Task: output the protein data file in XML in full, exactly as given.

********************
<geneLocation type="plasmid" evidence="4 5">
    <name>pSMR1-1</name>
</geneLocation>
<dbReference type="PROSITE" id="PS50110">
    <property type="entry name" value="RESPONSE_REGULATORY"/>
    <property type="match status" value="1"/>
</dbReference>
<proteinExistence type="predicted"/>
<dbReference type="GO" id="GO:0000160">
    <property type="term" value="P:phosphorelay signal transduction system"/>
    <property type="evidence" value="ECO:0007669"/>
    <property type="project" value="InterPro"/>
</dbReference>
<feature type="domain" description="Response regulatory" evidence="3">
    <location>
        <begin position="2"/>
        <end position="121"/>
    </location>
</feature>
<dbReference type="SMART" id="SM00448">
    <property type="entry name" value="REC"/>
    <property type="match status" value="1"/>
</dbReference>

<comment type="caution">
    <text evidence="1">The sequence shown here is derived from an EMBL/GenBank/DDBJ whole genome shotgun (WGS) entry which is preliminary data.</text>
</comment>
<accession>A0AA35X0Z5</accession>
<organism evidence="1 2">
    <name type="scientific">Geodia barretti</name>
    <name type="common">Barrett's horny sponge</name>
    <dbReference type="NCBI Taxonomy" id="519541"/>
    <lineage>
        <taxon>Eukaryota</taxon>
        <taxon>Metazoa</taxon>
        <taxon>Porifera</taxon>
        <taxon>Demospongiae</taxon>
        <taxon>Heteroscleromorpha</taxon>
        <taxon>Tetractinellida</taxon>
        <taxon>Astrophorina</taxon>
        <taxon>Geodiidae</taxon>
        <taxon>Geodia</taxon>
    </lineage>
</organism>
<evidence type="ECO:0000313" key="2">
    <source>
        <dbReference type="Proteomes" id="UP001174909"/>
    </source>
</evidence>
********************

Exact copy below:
<geneLocation type="plasmid" evidence="4 5">
    <name>pSMR1-1</name>
</geneLocation>
<dbReference type="PROSITE" id="PS50110">
    <property type="entry name" value="RESPONSE_REGULATORY"/>
    <property type="match status" value="1"/>
</dbReference>
<proteinExistence type="predicted"/>
<dbReference type="GO" id="GO:0000160">
    <property type="term" value="P:phosphorelay signal transduction system"/>
    <property type="evidence" value="ECO:0007669"/>
    <property type="project" value="InterPro"/>
</dbReference>
<feature type="domain" description="Response regulatory" evidence="3">
    <location>
        <begin position="2"/>
        <end position="121"/>
    </location>
</feature>
<dbReference type="SMART" id="SM00448">
    <property type="entry name" value="REC"/>
    <property type="match status" value="1"/>
</dbReference>

<comment type="caution">
    <text evidence="1">The sequence shown here is derived from an EMBL/GenBank/DDBJ whole genome shotgun (WGS) entry which is preliminary data.</text>
</comment>
<accession>A0AA35X0Z5</accession>
<organism evidence="1 2">
    <name type="scientific">Geodia barretti</name>
    <name type="common">Barrett's horny sponge</name>
    <dbReference type="NCBI Taxonomy" id="519541"/>
    <lineage>
        <taxon>Eukaryota</taxon>
        <taxon>Metazoa</taxon>
        <taxon>Porifera</taxon>
        <taxon>Demospongiae</taxon>
        <taxon>Heteroscleromorpha</taxon>
        <taxon>Tetractinellida</taxon>
        <taxon>Astrophorina</taxon>
        <taxon>Geodiidae</taxon>
        <taxon>Geodia</taxon>
    </lineage>
</organism>
<evidence type="ECO:0000313" key="2">
    <source>
        <dbReference type="Proteomes" id="UP001174909"/>
    </source>
</evidence>